Misogyny of Women’s Health Care
- The Birth Control Pill: Separating Fact from Fiction 
- The Birth Control Pill and Cancer: Deadly Duo 
- The Birth Control Pill and Abortion: A Lethal Link 
- What’s the Deal with Emergency Contraception? 
- The Pill and Diagnostics: The Effect on Women 
Dr. Chris Kahlenborn was previously interviewed by Kristy Wellman.
Dr. Chris Kahlenborn, author of many One More Soul resources, has updated and revised the pamphlet “Breast Cancer Risk from the Pill,” now entitled “The Pill and Breast Cancer .” Dr. Kahlenborn, an internist and researcher who resides in Altoona, Pennsylvania, has gathered all of the most recent data on this deadly connection into a very reader-friendly question-and-answer brochure. The following questions and answers relate to both the updated pamphlet and Dr. Kahlenborn’s work.
By Kristy Wellman
What inspired the need for this new and updated pamphlet on the Pill and breast cancer?
In October 2006, we published our meta-analysis on oral contraceptives and premenopausal breast cancer in the Mayo Clinic Proceedings. Twenty-one out of twenty-three studies showed an increased risk of developing breast cancer if women had used oral contraceptives prior to the birth of their first baby; when the data from all twenty-three studies were pooled together, it resulted in a 44% increased risk of developing premenopausal breast cancer.
How was your interest first piqued on this subject?
I first read about the link between oral contraceptives and breast cancer in a pamphlet put out by the Couple to Couple League years ago. It was authored by a pharmacist named Paul Weckenbrock. He noted a link, but there was still too much variability in the studies. Over time it became clear to me that the only way to settle the matter was to do a comprehensive meta-analysis.
As a medical professional, what is your view on why this information is not more widely known?
There is a tremendous amount of what I call “medical correctness” that exists in medicine and research today. Solid research often goes unpublished because of the strong anti-life sentiment that has been adopted by most of the major medical associations and their corresponding journals. For example, the American Academy of Pediatrics, the American Medical Association, and the American College of Obstetricians and Gynecologists all support the choice to have abortions on demand.
What can women do to avoid breast cancer?
Women have the power to avoid certain risk factors which include oral contraceptive use, abortion, hormone replacement, and excess alcohol use. In addition, they should be informed that the risk of breast cancer decreases about 10% for every child one bears and for each addition six-month interval of breast feeding.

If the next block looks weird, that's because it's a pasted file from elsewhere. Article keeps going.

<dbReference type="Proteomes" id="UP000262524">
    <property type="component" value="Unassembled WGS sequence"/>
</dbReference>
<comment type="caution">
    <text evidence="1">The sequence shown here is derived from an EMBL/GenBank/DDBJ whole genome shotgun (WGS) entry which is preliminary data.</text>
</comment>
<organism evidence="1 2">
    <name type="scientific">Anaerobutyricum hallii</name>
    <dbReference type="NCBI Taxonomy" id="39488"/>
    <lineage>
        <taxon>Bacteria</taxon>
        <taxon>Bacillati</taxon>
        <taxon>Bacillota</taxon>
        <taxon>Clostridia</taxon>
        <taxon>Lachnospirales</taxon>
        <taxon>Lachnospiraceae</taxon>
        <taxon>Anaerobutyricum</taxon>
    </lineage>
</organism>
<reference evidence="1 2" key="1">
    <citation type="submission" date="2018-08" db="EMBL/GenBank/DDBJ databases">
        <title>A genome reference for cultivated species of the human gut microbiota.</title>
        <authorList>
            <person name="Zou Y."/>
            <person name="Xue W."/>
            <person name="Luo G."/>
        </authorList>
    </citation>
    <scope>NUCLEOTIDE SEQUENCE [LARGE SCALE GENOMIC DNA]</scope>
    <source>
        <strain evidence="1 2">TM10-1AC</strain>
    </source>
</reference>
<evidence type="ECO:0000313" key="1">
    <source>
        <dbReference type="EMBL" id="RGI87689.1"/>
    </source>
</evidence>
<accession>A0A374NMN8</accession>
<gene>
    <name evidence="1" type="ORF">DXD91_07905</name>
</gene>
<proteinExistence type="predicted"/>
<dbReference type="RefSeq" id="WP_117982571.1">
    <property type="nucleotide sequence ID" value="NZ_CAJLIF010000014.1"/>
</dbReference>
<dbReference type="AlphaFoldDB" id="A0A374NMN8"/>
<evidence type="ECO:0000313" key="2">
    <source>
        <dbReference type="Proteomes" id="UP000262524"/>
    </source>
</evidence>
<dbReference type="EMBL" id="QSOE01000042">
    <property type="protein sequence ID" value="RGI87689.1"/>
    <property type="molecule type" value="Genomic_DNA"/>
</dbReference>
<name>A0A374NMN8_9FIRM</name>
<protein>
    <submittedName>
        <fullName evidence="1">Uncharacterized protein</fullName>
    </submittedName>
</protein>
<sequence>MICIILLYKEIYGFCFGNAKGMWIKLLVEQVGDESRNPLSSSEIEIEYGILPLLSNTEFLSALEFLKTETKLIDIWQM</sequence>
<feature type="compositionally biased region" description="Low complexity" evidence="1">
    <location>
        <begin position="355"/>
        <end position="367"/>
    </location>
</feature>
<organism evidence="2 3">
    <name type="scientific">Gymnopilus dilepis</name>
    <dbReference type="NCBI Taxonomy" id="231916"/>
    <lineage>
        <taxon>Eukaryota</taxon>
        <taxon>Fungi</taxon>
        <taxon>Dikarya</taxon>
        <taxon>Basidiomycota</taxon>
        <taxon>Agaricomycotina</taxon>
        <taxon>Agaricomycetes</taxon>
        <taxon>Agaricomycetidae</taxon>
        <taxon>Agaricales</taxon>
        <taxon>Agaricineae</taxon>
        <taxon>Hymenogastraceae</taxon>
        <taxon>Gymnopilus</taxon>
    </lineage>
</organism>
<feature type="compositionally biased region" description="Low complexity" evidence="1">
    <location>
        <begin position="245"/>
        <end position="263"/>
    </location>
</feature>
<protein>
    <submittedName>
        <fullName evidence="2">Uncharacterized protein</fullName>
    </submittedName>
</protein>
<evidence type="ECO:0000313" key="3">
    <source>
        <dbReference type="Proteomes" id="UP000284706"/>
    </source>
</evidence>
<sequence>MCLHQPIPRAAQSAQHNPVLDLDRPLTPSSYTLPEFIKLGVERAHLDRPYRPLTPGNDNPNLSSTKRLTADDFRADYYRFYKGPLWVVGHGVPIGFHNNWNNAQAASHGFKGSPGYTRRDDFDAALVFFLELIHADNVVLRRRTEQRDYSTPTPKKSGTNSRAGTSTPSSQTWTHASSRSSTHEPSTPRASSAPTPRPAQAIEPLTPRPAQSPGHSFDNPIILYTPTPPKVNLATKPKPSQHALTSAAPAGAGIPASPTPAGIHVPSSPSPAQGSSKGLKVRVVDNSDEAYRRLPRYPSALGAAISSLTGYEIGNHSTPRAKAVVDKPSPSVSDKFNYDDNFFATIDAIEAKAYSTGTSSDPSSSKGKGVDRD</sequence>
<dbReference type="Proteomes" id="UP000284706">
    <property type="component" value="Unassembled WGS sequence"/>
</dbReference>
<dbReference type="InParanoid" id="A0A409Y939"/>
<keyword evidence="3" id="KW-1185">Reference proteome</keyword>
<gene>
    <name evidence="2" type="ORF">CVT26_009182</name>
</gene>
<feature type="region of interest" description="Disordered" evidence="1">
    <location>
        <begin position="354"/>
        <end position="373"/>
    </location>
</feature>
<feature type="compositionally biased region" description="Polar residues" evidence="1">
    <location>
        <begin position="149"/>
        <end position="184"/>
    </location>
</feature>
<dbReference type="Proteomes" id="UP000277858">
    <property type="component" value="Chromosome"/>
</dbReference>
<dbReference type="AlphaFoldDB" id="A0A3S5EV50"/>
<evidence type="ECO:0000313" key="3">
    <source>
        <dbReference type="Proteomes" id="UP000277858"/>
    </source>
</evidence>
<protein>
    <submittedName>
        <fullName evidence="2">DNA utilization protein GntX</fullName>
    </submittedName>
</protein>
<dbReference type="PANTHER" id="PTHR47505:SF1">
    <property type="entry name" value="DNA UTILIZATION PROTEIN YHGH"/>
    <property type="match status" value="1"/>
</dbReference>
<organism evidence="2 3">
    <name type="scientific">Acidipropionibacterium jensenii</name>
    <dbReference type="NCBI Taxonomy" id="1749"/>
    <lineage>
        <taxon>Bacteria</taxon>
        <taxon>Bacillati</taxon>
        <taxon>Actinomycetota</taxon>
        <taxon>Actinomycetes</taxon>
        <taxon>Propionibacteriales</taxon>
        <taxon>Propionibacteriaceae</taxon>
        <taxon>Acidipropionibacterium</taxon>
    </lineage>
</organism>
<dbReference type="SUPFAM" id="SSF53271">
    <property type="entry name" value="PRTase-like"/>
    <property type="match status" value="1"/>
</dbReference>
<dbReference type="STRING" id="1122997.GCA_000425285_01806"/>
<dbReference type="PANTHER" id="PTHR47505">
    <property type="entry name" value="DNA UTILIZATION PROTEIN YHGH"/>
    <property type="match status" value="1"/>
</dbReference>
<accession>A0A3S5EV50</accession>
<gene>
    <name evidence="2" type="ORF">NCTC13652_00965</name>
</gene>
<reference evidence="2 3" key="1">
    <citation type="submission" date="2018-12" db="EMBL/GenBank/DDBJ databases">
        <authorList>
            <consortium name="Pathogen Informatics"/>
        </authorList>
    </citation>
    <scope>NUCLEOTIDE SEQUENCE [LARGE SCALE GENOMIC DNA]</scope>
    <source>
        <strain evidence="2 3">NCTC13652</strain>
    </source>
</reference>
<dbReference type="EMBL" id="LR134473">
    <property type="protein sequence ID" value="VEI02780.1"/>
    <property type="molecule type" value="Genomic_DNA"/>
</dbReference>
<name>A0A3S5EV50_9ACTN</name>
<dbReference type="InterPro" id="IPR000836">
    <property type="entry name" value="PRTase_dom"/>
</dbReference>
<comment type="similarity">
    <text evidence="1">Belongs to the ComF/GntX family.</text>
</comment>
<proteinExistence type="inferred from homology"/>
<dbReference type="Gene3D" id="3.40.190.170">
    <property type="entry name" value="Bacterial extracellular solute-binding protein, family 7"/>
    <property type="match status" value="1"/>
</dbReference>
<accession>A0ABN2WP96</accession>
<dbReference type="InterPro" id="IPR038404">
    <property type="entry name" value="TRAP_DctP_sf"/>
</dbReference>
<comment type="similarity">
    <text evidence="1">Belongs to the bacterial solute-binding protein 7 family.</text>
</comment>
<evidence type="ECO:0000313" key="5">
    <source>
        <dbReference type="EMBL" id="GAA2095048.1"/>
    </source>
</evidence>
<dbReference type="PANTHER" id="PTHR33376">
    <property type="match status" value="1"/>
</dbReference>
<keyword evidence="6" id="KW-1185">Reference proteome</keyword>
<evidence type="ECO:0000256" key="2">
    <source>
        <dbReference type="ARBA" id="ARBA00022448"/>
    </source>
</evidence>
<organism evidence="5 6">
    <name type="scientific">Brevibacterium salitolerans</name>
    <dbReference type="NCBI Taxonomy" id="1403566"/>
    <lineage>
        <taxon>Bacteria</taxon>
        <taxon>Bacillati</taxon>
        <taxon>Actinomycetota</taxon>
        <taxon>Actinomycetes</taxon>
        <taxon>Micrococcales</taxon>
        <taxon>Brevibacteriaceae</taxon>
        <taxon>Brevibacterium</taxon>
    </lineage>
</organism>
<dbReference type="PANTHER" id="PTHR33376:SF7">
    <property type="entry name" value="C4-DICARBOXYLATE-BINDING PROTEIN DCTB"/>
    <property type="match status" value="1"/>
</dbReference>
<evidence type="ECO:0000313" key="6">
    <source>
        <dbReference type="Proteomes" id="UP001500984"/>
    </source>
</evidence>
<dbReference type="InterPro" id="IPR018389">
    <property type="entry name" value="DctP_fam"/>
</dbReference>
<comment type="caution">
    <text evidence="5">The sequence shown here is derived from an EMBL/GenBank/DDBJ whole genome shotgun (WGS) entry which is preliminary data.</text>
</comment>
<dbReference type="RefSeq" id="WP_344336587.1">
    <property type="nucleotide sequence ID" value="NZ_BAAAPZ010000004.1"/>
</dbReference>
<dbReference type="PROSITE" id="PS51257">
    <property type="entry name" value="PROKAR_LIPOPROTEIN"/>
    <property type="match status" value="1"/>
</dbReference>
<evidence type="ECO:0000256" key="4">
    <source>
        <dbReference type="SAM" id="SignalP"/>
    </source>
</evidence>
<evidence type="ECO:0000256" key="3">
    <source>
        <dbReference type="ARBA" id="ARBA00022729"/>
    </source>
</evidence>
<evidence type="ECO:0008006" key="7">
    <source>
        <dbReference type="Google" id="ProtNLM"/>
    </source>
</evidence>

Can you tell us a little about the Polycarp Research Institute, the non-profit organization of which you are the founder and president?
The Polycarp Research Institute is a non-profit organization founded in 2002 which aims to “promote and perform research that seeks to improve the physical, psychological, and spiritual condition of mankind.” A number of pertinent research articles may be accessed at our site (www.polycarp.org ).
What kind of response have you received from the article you co-authored in the October 2006 Mayo Clinic Proceedings on the connection between the birth control pill and breast cancer?
Honestly, I have been disappointed by the lack of response by both the secular and Christian media. Shortly after its publication I learned that both NBC and The New York Times had contacted the Mayo Clinic to review the article. Neither one ever called me for an interview and, to the best of my knowledge, neither did a story on the article. That gave me an idea as to what extent the media will go to suppress scientific truth. However, the coverage from the Christian/Catholic media has been almost as poor. People are slowly learning about the study via the Internet. Personally, I believe women may only begin to hear about the link between oral contraceptives and premenopausal breast cancer when the first lawsuit is filed and won against one of the pharmaceutical companies that manufactures oral contraceptives.
Do you think that the increasing use of emergency contraception will have an impact on incidences of breast cancer in the future?
This is a very interesting question. Plan B contains a total of 1.5 mg of norgestrel. This is five times as much norgestrel as the daily dose found in a common birth control pill (Lo/Ovral). Our research gave evidence that progestins are a very strong culprit in the development of breast cancer. If this is true, then Plan B has high potential to increase the risk of breast cancer since the breast is exposed to ultra-high levels of norgestrel within a twelve-hour period. Unfortunately, the FDA has never addressed this question and even has gone so far as to allow this possible carcinogen to be sold over the counter. This is very bad news for today’s young women.
Resources from Dr. Chris Kahlenborn:
Breast Cancer, Its Link to Abortion and the Birth Control Pill
Breast Cancer, Its Link to Abortion and the Birth Control Pill  is available from One More Soul at (800) 307-7685 for a suggested donation of $9.95 for the soft cover edition and $12.95 for the hardback.
Breast Cancer: Abortion and the Pill
This booklet presents the summary, conclusions, and recommendations from Chapter 17 of the book Breast Cancer, Its Link to Abortion and the Birth Control Pill. A great resource for explaining just how dangerous abortion and contraceptive pills are.KBCL  $1.00
Breast Cancer Risk from Abortion
Information from the book Breast Cancer, It’s Link to Abortion and the Birth Control Pill, presented in a short and highly persuasive format. We have received letters and phone calls about babies saved from abortion when their mothers read this pamphlet. PBCA  $0.35
More resources from Dr. Kahlenborn available at One More Soul